INDIANAPOLIS – The old expression “everything old is new again” rings true for the upcoming year’s trends in fitness, according to a new survey released by the American College of Sports Medicine. In ACSM’s annual worldwide survey of fitness trends, body weight training—which includes back-to-basics exercises like push-ups, planks, pull-ups, squats and other exercises which use the body as resistance—appears in the top 10 for the first time.
“Body weight exercises are a proven way to get and stay fit.” said Walt Thompson Ph.D., FACSM, of Georgia State University, who authored the study. “In a time when many people are concerned with cutting expenses, body weight exercises are a great way to feel great and look toned without a big financial investment.”
In addition to adding body weight training as a new trend for 2013, this year’s survey supports some of the previous trends and re-established two trends from previous surveys. Pilates, balance training, and the stability ball are trends that previously been listed in the top 20 but have not re-appeared on the list after they dropped off the list a couple of years ago.
The survey, now in its seventh year, was completed by 3,346 health and fitness professionals worldwide (certified by ACSM and other organizations) and was designed to reveal trends in various fitness environments. Thirty-seven potential trends were given as choices, and the top 20 were ranked and discussed in the survey report. The trends research is a much-anticipated annual feature of ACSM’s Health & Fitness Journal®.
The top ten fitness trends predicted for 2013 are:
1. Educated, Certified and Experienced Fitness Professionals:Educated and experienced fitness professionals claimed the top spot in 2013 for the sixth consecutive year. Fully accredited education and certification programs for health/fitness professionals are on the rise. There seems to be an exponential growth of educational programs at community colleges, undergraduate programs, and graduate programs at colleges and universities, which have become accredited by the Commission on Accreditation of Allied Health Education Programs through the Committee on Accreditation for the Exercise Sciences and more certification programs accredited by the National Commission for Certifying Agencies. The importance of obtaining certification through academic accreditation is highly recognized by the fitness industry.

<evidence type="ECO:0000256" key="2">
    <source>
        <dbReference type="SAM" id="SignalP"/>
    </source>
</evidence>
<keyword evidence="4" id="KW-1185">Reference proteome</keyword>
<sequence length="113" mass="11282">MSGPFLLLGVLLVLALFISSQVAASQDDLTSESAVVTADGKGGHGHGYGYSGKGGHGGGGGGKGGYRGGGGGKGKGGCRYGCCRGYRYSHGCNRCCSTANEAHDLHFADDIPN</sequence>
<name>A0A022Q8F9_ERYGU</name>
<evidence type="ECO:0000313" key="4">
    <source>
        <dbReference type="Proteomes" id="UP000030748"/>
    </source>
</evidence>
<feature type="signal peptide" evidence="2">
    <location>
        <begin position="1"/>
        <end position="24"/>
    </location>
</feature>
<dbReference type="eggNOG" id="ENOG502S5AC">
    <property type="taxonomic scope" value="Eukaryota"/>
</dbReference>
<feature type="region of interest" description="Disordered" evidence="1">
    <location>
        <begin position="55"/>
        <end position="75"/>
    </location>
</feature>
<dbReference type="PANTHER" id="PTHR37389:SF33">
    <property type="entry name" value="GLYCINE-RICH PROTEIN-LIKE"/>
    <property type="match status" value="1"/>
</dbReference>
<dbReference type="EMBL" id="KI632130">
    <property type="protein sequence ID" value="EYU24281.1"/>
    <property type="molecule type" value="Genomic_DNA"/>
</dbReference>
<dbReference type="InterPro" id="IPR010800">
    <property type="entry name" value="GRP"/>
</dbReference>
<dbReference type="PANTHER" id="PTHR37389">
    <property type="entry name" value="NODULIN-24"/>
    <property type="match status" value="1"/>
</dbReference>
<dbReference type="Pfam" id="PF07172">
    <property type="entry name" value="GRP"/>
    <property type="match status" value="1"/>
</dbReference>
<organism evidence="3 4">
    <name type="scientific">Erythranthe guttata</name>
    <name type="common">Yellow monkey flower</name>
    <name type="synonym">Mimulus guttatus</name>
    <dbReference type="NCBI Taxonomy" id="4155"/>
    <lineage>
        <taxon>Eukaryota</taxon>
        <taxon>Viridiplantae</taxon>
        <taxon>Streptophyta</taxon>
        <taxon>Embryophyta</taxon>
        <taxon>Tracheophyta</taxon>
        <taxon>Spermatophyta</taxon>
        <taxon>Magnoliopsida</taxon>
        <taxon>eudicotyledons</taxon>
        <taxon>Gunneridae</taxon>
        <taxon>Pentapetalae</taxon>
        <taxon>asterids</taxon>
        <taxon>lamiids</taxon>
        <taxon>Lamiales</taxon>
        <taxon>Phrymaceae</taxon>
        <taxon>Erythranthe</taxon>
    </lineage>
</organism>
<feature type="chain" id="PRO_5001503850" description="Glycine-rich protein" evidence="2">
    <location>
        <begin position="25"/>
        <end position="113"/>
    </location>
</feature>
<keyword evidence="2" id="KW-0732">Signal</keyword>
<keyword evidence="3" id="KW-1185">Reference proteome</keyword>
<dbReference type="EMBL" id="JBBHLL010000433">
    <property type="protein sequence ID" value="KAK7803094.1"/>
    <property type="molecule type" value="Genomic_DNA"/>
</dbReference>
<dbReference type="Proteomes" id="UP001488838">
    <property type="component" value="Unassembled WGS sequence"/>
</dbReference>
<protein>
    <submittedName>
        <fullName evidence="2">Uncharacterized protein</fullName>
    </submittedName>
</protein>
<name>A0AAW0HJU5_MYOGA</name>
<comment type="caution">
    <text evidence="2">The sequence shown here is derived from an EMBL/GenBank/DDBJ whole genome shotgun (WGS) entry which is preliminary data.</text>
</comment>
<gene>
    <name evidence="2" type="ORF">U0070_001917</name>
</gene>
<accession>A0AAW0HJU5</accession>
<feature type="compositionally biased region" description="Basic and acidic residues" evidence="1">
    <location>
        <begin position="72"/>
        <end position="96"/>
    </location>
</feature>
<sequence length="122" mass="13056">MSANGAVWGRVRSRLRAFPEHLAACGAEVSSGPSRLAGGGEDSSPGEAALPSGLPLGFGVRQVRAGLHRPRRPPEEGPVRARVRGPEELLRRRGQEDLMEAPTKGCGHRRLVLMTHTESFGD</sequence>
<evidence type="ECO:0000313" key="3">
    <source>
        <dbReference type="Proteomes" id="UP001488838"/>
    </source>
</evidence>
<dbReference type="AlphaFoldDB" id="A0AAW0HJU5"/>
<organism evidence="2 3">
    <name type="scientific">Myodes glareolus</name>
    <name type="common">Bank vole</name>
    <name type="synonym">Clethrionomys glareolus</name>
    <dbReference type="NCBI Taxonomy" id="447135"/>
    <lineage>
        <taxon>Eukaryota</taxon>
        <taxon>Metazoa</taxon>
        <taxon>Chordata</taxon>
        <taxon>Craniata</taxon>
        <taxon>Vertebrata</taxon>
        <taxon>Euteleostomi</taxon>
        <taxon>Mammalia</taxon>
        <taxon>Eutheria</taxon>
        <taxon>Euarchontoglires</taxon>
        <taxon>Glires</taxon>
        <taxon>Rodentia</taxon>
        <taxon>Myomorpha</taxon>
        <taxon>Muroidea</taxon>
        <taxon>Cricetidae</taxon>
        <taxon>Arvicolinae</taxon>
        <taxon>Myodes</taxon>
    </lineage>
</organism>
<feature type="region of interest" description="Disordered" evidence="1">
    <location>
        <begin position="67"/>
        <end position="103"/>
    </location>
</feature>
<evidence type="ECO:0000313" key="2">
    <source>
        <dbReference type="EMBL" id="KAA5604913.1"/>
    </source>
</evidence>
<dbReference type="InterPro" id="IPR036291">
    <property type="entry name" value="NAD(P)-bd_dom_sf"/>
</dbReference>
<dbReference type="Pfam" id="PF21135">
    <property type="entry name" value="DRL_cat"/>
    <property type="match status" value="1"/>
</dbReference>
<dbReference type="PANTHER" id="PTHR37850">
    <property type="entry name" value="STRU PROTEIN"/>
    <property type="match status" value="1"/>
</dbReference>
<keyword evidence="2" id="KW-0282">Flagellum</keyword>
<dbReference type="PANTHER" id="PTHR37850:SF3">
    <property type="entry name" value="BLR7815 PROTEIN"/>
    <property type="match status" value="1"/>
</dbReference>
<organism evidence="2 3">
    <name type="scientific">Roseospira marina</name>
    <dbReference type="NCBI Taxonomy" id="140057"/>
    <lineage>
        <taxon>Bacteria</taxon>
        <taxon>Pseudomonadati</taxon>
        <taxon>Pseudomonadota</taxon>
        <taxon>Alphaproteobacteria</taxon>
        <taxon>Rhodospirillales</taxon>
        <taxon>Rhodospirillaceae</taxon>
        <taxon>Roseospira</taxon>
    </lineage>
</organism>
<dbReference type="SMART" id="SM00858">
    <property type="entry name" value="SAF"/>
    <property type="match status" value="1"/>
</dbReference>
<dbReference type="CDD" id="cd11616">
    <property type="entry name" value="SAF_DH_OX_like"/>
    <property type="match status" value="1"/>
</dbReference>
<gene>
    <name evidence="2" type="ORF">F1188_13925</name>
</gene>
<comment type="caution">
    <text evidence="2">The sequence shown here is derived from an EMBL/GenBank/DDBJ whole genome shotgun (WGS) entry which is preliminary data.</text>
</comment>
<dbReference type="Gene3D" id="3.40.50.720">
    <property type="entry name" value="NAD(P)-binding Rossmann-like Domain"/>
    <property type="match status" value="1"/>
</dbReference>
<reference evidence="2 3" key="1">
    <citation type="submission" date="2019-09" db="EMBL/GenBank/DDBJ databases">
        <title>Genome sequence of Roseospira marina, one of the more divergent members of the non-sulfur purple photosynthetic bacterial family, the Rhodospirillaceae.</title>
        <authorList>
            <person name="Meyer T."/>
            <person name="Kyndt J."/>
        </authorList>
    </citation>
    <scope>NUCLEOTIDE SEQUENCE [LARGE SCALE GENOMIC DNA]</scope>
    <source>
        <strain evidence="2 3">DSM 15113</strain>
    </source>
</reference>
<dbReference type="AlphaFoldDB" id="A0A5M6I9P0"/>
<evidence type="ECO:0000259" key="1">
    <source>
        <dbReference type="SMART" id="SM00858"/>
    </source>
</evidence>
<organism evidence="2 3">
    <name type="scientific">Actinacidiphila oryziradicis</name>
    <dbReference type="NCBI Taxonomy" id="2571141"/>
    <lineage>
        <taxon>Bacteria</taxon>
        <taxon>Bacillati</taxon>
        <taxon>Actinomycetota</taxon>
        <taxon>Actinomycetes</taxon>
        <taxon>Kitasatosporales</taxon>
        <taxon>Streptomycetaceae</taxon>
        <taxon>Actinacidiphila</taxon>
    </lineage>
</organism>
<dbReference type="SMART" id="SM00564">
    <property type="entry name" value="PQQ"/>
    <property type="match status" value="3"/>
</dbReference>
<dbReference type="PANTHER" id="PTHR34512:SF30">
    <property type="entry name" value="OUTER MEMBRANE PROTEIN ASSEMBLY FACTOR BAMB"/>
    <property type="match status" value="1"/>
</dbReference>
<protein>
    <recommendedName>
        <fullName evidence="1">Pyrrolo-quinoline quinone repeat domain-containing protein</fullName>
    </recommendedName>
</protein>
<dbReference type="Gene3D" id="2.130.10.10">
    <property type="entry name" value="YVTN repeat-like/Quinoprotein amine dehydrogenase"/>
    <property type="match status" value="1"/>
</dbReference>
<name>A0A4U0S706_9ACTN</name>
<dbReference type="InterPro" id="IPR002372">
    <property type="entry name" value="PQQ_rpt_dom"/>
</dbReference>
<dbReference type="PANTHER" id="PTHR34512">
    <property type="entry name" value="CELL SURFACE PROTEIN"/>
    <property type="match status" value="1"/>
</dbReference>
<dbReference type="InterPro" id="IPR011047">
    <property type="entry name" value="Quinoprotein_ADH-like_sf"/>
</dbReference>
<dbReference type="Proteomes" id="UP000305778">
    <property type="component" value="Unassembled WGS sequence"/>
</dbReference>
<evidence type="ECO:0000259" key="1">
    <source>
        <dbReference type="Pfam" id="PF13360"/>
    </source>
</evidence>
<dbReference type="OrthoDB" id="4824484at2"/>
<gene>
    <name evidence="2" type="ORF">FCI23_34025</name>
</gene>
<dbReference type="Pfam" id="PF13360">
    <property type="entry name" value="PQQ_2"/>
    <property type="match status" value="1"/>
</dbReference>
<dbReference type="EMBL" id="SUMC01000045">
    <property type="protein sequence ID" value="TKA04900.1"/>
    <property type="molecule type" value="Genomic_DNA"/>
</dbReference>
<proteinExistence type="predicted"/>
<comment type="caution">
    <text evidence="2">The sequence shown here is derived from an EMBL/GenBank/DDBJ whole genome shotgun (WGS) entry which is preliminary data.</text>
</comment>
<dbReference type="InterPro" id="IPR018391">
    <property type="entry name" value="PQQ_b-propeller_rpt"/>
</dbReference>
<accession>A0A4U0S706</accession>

2. Strength Training: Remaining in the #2 spot for the second year in a row, this trend is important for men, women, young and old to improve or maintain strength. Most health and fitness professionals today incorporate strength training into a comprehensive exercise routine for their clients and for patients with stable diseases.
3. Body Weight Training: This is the first appearance of this trend in the survey. Body weight training uses minimal equipment making it more affordable. Not just limited to push-ups and pull-ups this trend allows people to get “back to the basics” with fitness.
4. Children and Obesity: The epidemic of overweight or obesity in children continues to be a serious public health problem. Schools have an emphasis on scholastic achievement limiting the time spent on physical education and nutrition programming. The primary source of physical activity for kids could fall into the hands of the health/fitness industry along with fitness professionals. Corporate and clinical programs also may see this as an opportunity to develop specialized physical activity programs for children of their staff and clients.